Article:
Another option: ablative lasers (meaning that they cause damage to the surface of skin) called CO2 or erbium, "which can give you great results," Dr. Gross says. They both work by making holes in the scar tissue to induce new collagen formation. Treatments start at around $600; most people need three. Lasers can hurt, but a numbing cream takes the edge off. "And you'll have some redness and crusting for up to 10 days if you had a CO2 treatment or up to seven in the case of erbium," Dr. Madfes says. (And ICYMI, in 2015 the FDA approved a new procedure specifically for acne scars.)
Rolling Scars: The last atrophic scar, a rolling scar, is broad and craterlike with rolling edges. "CO2 or erbium lasers are often used when the scarring is severe, but if scarring is more superficial, fraxel or picosecond lasers can be effective," Dr. Shridharani says. These nonablative lasers work by tightening skin and stimulating collagen growth. Since they don't perforate the skin, you'll just have some temporary redness, and they cost about the same as the CO2 and erbium.
These are keloids, which are not only raised but also take up extra real estate that's often significantly wider and longer than the original wound.
Keloids can be tough to treat, so sometimes people throw everything at them," Dr. Schultz says. "It can't hurt to try a topical scar cream," Dr. Gross says. Once a day, massage a thin layer over the scar (try Mederma Scar Cream Plus SPF, $16, mederma.com).
In eight weeks you may see some improvement. Silicone sheets and lasers can be effective too, Dr. Gross says, but cortisone shots tend to work better. You can also inject keloids with both cortisone and 5-fluorouracil (5-FU), a cancer drug that prevents the proliferation of cells called fibroblasts, which produce collagen, Dr. Madfes says. A recent study in the Journal of Dermatology and Therapy showed significant improvement on keloids with this combo therapy. Last option: Cut them out. Since you're usually removing such a big area, you will be left with another, hopefully smaller, scar, which can then—you got it!—be treated with a laser. (That's not all—here's more info on keloid scars and how to get rid of them.)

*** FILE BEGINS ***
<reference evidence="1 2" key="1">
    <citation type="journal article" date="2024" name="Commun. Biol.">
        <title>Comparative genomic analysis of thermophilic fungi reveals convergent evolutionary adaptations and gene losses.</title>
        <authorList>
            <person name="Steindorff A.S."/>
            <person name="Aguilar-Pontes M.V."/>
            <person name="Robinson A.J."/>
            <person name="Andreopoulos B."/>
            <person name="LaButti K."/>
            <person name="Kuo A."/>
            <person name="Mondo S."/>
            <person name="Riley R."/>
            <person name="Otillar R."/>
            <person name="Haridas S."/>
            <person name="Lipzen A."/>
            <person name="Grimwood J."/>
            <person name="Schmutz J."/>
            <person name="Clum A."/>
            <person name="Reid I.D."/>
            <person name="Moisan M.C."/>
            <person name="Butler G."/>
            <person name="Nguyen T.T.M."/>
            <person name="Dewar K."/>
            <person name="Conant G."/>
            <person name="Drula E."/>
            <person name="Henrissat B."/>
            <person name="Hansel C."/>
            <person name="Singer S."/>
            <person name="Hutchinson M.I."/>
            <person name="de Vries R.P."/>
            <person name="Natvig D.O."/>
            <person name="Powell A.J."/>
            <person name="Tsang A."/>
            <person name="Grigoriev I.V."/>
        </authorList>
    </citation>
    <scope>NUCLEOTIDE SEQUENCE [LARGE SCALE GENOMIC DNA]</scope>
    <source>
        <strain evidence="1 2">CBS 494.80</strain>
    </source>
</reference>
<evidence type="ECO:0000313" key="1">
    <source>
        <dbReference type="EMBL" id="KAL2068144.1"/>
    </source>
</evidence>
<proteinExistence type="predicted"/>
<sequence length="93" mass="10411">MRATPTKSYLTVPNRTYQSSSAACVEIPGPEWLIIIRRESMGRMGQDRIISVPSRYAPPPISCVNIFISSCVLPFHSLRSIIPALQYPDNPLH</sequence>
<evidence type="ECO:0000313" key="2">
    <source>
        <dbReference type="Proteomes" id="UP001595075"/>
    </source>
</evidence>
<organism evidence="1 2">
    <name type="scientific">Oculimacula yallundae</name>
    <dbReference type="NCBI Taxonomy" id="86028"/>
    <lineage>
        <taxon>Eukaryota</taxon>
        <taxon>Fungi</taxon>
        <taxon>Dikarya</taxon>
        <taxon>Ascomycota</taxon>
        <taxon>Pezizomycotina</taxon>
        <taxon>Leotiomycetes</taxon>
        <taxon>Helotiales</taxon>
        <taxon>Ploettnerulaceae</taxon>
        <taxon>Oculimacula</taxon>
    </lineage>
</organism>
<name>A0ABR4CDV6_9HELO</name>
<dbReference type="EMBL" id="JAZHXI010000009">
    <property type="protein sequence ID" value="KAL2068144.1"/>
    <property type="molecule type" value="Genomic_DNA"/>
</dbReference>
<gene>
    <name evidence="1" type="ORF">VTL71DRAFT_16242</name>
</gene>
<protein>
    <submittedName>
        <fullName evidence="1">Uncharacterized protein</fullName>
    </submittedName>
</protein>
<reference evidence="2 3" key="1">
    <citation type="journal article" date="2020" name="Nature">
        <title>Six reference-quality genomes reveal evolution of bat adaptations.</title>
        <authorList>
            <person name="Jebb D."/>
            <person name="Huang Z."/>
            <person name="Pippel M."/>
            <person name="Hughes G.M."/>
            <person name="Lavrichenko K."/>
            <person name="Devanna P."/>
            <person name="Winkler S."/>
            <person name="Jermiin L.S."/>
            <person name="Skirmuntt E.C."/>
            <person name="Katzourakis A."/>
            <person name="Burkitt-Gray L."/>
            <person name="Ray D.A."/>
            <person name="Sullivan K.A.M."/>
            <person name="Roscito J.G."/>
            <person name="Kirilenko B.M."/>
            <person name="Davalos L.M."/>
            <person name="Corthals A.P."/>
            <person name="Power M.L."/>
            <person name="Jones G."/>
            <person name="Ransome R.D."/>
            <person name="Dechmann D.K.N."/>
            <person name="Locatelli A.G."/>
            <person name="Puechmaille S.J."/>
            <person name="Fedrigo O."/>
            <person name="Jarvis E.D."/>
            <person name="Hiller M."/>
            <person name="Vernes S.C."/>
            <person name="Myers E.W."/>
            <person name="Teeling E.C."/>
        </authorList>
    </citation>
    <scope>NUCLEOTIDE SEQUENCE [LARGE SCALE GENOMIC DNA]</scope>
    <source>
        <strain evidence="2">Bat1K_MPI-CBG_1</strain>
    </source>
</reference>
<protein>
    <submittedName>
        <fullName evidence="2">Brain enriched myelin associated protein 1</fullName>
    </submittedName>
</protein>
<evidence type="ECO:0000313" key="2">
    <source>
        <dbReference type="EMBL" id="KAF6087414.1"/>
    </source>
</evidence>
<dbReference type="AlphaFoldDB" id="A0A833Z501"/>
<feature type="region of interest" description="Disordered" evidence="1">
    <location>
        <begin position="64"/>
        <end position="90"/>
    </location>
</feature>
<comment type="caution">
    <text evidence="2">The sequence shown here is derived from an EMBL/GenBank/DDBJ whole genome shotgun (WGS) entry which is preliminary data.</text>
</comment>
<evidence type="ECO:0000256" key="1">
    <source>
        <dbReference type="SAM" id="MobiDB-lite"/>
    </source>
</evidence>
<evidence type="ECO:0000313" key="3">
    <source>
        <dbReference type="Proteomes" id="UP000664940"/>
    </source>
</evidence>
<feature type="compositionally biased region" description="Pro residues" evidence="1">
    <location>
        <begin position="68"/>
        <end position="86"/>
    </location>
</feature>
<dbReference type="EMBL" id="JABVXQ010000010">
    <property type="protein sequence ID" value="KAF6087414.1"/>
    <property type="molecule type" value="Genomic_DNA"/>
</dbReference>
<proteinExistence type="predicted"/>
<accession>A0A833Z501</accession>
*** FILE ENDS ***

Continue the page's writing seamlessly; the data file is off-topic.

Raised (Hypertrophic) Scars
Raised scars are hypertrophic scars. Your body should switch off collagen production once an injury heals, but sometimes it doesn't get the memo and keeps pumping out collagen until you're left with a raised mark. The good news is that hypertrophic scars know their boundaries—they don't extend beyond the original footprint of the wound. They can either be pink (meaning the scar is fresher and newer) or match your skin color.
OTC silicone patches like ScarAway Silicone Scar Sheets ($20, walgreens.com) can help flatten the scar "by applying pressure to the area and infusing it with hydration," Dr. Schultz says. You'll need to leave the adhesive sheet on the scar overnight, every night, for about three months. You can also have your derm inject cortisone directly into the scar.
"Cortisone seems to slow down collagen production and melt away excess collagen," Dr. Schultz says. Cost: $250 to $500 per session (know that you may need two). CO2 and erbium lasers can be handy as well because although they increase collagen, they also remodel it, which decreases puffiness. "It's like rebooting a computer—it starts proper healing," Dr. Schultz says. (Or consider an out-of-the-box option: scar tattoo art.)